when they boarded, but they were very loud and abusive and were having
none of it.

"We want to go to Chelmsley Wood" they kept saying. This, for those who
don't know the Birmingham area, is an area to the east of the city, not
far from the airport and about another three miles or so further on from
where this particular bus terminated for the night.

The driver politely explained that he was now out of service and could
not take them any further. After several more abusive (on their part)
exchanges, they forced their way into the cab, dragged the driver out,
and gave him such a severe beating that he suffered three broken ribs
and was unable to return to work for several months. In fact I believe
he never did return to bus driving.

This is what happens when you get rid of conductors. Two people on the
bus may or may not have been a deterrent to these particular yobs, but
they would deter many others.
--
Ria in Aberdeen

[Send address is invalid, use sipsoup at gmail dot com to reply direct]
Recliner
2019-10-02 23:45:55 UTC
Reply
Permalink
Post by MissRiaElaine
Post by Recliner
Post by MissRiaElaine
Post by Richard
I don't think the articulated buses were monstrosities either, in my
opinion they were the most user-friendly buses we've ever had. That
the mayor would have started a campaign of lies about them won't be a
surprise to anyone now.
We still have bendy buses up here, and long may they remain, they do the
job.
My comment on the PC brigade was valid. I never said Routemasters had to
be the only buses in service. My brother is disabled and uses a
wheelchair, I know all about the requirement for disabled access.
Apart from that, the old buses needed conductors, while modern buses are
OPO. That was the main factor in the initial switch from the popular RMs.
Thereby making even more people redundant.
Britain isn't short of minimum wage jobs. It's short of the people to do
them. There would be even fewer buses still running if they all had to
carry conductors.
Post by MissRiaElaine
And reducing safety. Buses
with conductors never suffered the same level of antisocial behaviour as
they do now, with only one person (the driver) on board.
Modern buses have extensive, high res CCTV coverage covering the whole bus
interior. The yobs will certainly be caught on camera, and the drivers can
summon urgent assistance. My local buses show the CCTV images in a constant
cycle, so you're reminded of how your image is being recorded.
Post by MissRiaElaine
Not long after I started work driving, probably around 1999 or
thereabouts, one of my colleagues on a late night service reached the
point where he was due to come out of service for the night. This was
some way short of the normal terminus, and was so that the bus didn't
have too long a journey back to the garage. It was well after midnight
and was rarely busy.
When he got to this point, there were still three males on board. He
told them they would have to get off, as he was now out of service. The
destination was, of course, clearly shown on the front and side blinds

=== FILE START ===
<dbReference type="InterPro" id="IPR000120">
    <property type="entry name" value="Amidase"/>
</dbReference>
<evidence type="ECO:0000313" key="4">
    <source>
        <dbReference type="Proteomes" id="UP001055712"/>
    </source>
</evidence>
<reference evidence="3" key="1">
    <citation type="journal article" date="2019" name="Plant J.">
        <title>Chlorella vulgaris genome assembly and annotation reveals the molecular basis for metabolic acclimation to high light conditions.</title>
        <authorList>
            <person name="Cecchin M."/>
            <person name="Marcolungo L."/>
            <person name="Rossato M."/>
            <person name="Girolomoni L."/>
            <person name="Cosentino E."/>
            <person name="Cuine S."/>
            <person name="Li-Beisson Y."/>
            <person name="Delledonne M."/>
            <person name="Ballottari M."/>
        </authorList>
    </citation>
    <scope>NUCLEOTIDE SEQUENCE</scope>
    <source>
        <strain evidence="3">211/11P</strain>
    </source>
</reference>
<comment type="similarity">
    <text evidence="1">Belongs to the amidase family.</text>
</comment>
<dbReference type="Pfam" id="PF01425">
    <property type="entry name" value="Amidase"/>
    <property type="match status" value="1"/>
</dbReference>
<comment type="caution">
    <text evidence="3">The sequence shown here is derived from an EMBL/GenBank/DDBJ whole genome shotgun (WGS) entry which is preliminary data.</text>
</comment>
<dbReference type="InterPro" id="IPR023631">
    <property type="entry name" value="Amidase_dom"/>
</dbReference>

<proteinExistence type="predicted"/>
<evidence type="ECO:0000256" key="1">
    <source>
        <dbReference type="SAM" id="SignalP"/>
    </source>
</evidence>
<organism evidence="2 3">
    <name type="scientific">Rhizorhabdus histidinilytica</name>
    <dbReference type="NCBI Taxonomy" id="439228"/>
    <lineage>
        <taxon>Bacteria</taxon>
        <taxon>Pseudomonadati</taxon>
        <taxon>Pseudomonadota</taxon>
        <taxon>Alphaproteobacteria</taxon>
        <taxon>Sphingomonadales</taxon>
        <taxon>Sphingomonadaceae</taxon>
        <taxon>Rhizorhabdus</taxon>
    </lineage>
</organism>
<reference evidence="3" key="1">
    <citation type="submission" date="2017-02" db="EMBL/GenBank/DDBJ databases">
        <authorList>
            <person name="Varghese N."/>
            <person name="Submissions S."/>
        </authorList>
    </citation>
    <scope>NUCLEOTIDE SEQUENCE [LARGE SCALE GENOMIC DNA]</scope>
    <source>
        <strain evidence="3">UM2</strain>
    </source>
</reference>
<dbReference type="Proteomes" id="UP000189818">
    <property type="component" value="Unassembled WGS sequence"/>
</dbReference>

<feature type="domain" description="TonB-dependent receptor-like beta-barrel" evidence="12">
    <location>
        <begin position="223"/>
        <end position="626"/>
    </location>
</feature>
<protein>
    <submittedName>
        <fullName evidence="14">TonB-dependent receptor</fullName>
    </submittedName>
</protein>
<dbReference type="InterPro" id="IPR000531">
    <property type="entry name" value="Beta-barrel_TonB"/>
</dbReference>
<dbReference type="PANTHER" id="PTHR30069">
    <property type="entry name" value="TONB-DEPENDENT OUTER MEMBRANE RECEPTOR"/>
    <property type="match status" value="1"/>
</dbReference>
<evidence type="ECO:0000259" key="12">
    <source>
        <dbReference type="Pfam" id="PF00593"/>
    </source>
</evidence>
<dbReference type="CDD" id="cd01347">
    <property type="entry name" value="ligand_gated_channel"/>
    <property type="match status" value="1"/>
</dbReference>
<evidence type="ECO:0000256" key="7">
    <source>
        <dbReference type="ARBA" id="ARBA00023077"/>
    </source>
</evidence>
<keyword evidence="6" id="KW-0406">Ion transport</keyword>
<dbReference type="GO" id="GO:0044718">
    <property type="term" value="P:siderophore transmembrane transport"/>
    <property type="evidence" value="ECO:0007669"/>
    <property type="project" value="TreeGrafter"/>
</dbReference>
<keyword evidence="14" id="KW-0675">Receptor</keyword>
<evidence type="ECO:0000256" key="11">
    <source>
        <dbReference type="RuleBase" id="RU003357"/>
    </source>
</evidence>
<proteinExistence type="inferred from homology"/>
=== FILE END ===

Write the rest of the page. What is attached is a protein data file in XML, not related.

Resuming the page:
when they boarded, but they were very loud and abusive and were having
none of it.
"We want to go to Chelmsley Wood" they kept saying. This, for those who
don't know the Birmingham area, is an area to the east of the city, not
far from the airport and about another three miles or so further on from
where this particular bus terminated for the night.
The driver politely explained that he was now out of service and could
not take them any further. After several more abusive (on their part)
exchanges, they forced their way into the cab, dragged the driver out,
and gave him such a severe beating that he suffered three broken ribs
and was unable to return to work for several months. In fact I believe
he never did return to bus driving.
This is what happens when you get rid of conductors. Two people on the
bus may or may not have been a deterrent to these particular yobs, but
they would deter many others.
The drivers now have a secure cab door for protection against aggressive
passengers, which is more than conductors ever had. I suspect that there
are far fewer staff injuries now than when there were vulnerable conductors
trying to collect cash fares. And, of course, few cash fares are now
collected (none in London), so there's little or nothing to rob.
MissRiaElaine
2019-10-03 12:00:57 UTC
Reply
Permalink
Post by Recliner
Modern buses have extensive, high res CCTV coverage covering the whole bus
interior. The yobs will certainly be caught on camera, and the drivers can
summon urgent assistance. My local buses show the CCTV images in a constant
cycle, so you're reminded of how your image is being recorded.
Ah, CCTV. My last job before I retired was to deal with requests for
CCTV; processing footage for issue to police, insurance investigators
and the like.

There were not enough cameras to cover the full interior of the vehicle,
so there were many, many blind spots. And those cameras that we had were
frequently vandalised so that they were useless in the event of an
incident. Even if the miscreants *are* caught on camera, identifying
them and ensuring they are dealt with is a whole different ball game.

Getting the dead cameras repaired was also a nightmare; there was ONE
engineer to cover several garages and he was worked to a frazzle,
sometimes it would take him weeks to get around to us. In the meantime,
anything could have happened, and frequently did.